Instructables
Picture of Sous vide cooker for less than $40
sous vide
[soo VEED]
French for "under vacuum," sous vide is a cooking process in which food is encased in an airtight plastic pouch (typically vacuum sealed) and cooked for a long period of time at a (precise) low temperature.  

Using traditional methods of cooking, you might put a steak on a 750 degree grill, attempting to get the center of the steak to a perfect medium-rare temperature of 130 degrees, without cooking the outside of the steak until it's gray and lifeless.  To make it even more difficult, even when you take the steak off the grill, the temperature of the center continues to increase due to the heat of the meat surrounding it.

The magic of sous vide is that you cook the entire piece of meat at the precise temperature you like.  To cook a steak to the perfect medium-rare temperature of 130 degrees, you cook the steak in 130 degree water.  It takes a lot longer to get a steak to 130 degrees by cooking at 130 degrees, but the benefits are worth it.

1) It's impossible to over-cook.  No part of the steak can get over cooked.
2) The entire steak, from "coast to coast" is exactly how you like it.
3) Timing is easy.  I usually cook my steaks for somewhere around six hours.  If your guests are late, an extra hour (or three) doesn't make any difference.
4) The fat in the steak is always perfectly rendered.  It's absolutely amazing how great inexpensive cuts of meat turn out when cooked sous vide for six hours.  

There are many sous vide cookers out there.  I'm more of a do-it-yourself (cheap) kind of guy, so I built my own sous vide cooker for less than $40.  The fancy, $500 cookers have water circulators and tenth-of-a-degree precision, but from my experience, that isn't necessary.  For $40, you can make absolutely incredible steak!
 
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I made this exactly as instructed and it's completely awesome. Have since made three more for friends. I don't even know how to read an electrical diagram. I also made the vacuum chamber, also awesome, inexpensive, and highly useful. Will think of you every time I sous vide my sockeye!
Fabri4 days ago
I Made my sous vide controller last week and I'm using a deep fryer.
Even if your instructions are created and simple, I had some trouble wiring all the connections.
I cocked a beef steak and some salmon perfectly and I'm going on experimenting other recipes.
Thank you for this wonderful Instructables

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Xannadu22 days ago

Mine's been running great and I love it! Beef, Salmon, infused booze, and even a Beef Tongue for Tacos de Lengua came out wonderful. I'd like to take it to the next level and try racks of ribs in a beer cooler. This will obviously require a heat source and my guess is one larger in power than the internal relay could handle. My questions are:

A) Is it possible to rig up a Solid State Relay to a similar controller used in this build?

or

B) Would 600w of immersion heaters be up to the task of holding a decent size cooler to temp as to allow me to use the internal relay?

or

C) I will need a new build using a PID controller with a Solid State Relay output.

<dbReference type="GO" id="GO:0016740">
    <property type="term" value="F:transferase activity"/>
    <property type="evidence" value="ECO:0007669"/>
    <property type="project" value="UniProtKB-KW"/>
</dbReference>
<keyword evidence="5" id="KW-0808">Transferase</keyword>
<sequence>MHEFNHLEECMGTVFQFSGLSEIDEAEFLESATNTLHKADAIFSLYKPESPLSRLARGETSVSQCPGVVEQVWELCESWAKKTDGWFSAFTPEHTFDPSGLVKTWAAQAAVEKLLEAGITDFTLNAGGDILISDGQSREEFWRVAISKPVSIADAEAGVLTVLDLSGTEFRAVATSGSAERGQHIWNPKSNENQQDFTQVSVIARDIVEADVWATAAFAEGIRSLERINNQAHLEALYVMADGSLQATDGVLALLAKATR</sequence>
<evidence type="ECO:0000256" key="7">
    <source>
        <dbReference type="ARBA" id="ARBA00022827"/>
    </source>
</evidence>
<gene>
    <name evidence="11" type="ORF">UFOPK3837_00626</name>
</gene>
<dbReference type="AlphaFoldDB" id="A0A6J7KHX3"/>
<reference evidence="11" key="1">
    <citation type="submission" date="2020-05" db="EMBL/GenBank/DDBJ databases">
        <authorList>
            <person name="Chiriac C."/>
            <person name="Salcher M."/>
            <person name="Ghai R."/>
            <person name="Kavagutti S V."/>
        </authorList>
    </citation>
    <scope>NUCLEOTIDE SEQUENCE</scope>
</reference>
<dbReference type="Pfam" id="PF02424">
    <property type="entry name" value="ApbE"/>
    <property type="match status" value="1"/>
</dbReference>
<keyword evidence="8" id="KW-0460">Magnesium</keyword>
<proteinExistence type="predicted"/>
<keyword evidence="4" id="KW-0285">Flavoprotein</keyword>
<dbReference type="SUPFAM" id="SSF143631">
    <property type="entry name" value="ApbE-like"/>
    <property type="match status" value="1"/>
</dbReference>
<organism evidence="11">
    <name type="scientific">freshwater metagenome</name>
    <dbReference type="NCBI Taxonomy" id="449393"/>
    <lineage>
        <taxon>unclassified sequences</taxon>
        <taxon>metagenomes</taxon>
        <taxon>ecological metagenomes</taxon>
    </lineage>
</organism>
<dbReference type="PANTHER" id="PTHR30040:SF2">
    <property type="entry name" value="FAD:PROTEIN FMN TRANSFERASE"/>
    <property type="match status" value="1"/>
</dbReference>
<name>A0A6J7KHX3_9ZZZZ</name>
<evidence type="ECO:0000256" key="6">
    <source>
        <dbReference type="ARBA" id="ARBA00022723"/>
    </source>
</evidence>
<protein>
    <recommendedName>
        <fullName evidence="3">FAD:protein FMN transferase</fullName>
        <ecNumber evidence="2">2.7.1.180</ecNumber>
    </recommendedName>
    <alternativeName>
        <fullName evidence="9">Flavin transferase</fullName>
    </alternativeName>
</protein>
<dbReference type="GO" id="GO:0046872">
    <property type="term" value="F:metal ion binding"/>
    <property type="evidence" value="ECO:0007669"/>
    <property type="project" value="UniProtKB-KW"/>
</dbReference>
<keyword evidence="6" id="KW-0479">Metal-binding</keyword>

As a side note I've found when using my slow cooker with this build, it is MUCH quicker to heat a pot of water on the stove, then pour into the cooker and let the controller handle normalizing the temp to your setting rather than letting the cooker do the heavy early heating.

burkelashell (author)  Xannadu22 days ago
Xannadu,

That's awesome! It sounds like you're getting some great results.

The controller should handle a 600w immersion heater. Double check your controller specs, but the specification sheet on my controller says the relay contract capacity is 10 amps.

volts*amps=watts

Flipping the equation, watts/volts=amps

So, 600w/110v=5.5a

My concern would be about circulating the water. If you don't have some sort of pump to circulate the water, you will have hot spots and cold spots in the cooler. Do a search for "water pump sous vide" and you'll find lots of options. For example, here's on on Amazon shipped for less than $20. http://www.amazon.com/temperature-15GPH-Water-Pump-grade/dp/B004HHW0FU/ref=cm_cr_pr_product_top

Give it a try and let us know how it works. Take lots of pictures. If it works well, create your own "ible" so we can learn from your experience!

--Burke

Got my cooler version up and running. I used three Nopro 559 immersion heaters from Amazon I had seen in other DIY sous vide setups. I cut a piece of acrylic to fit the inner lip of my cooler, cut holes to feed the heaters through (tip: cut off the excess rubber around the heater plugs to make them fit through a hole small enough for the heaters to sit into nicely) and zap gooed (like a fast drying silicon) them into place. Then all it took was a plug splitter (power strip would work fine too) to attach to my controller and voila!

This setup allows me to cook larger/more items at once, comes up to temp faster than the crockpot, and due to the insulation holds temp VERY well. In testing I brought it up to 145 degrees and unplugged the heaters. After 2 hours the temp was only down to 143 degrees.

Thanks for all the help Burke I've been loving the sous vide experiments. I think I'm up to 6 controllers I have to build for people for xmas gifts :) Everyone else is getting Orange-Cherry Bourbon, Apple Pie Whiskey, and Limoncello all made using this controller! Now I'm off to make duck carnitas!

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burkelashell (author)  Xannadu10 days ago

Thanks for posting. I'm sure others will benefit from the "cooler version". Very nicely done. I love the acrylic.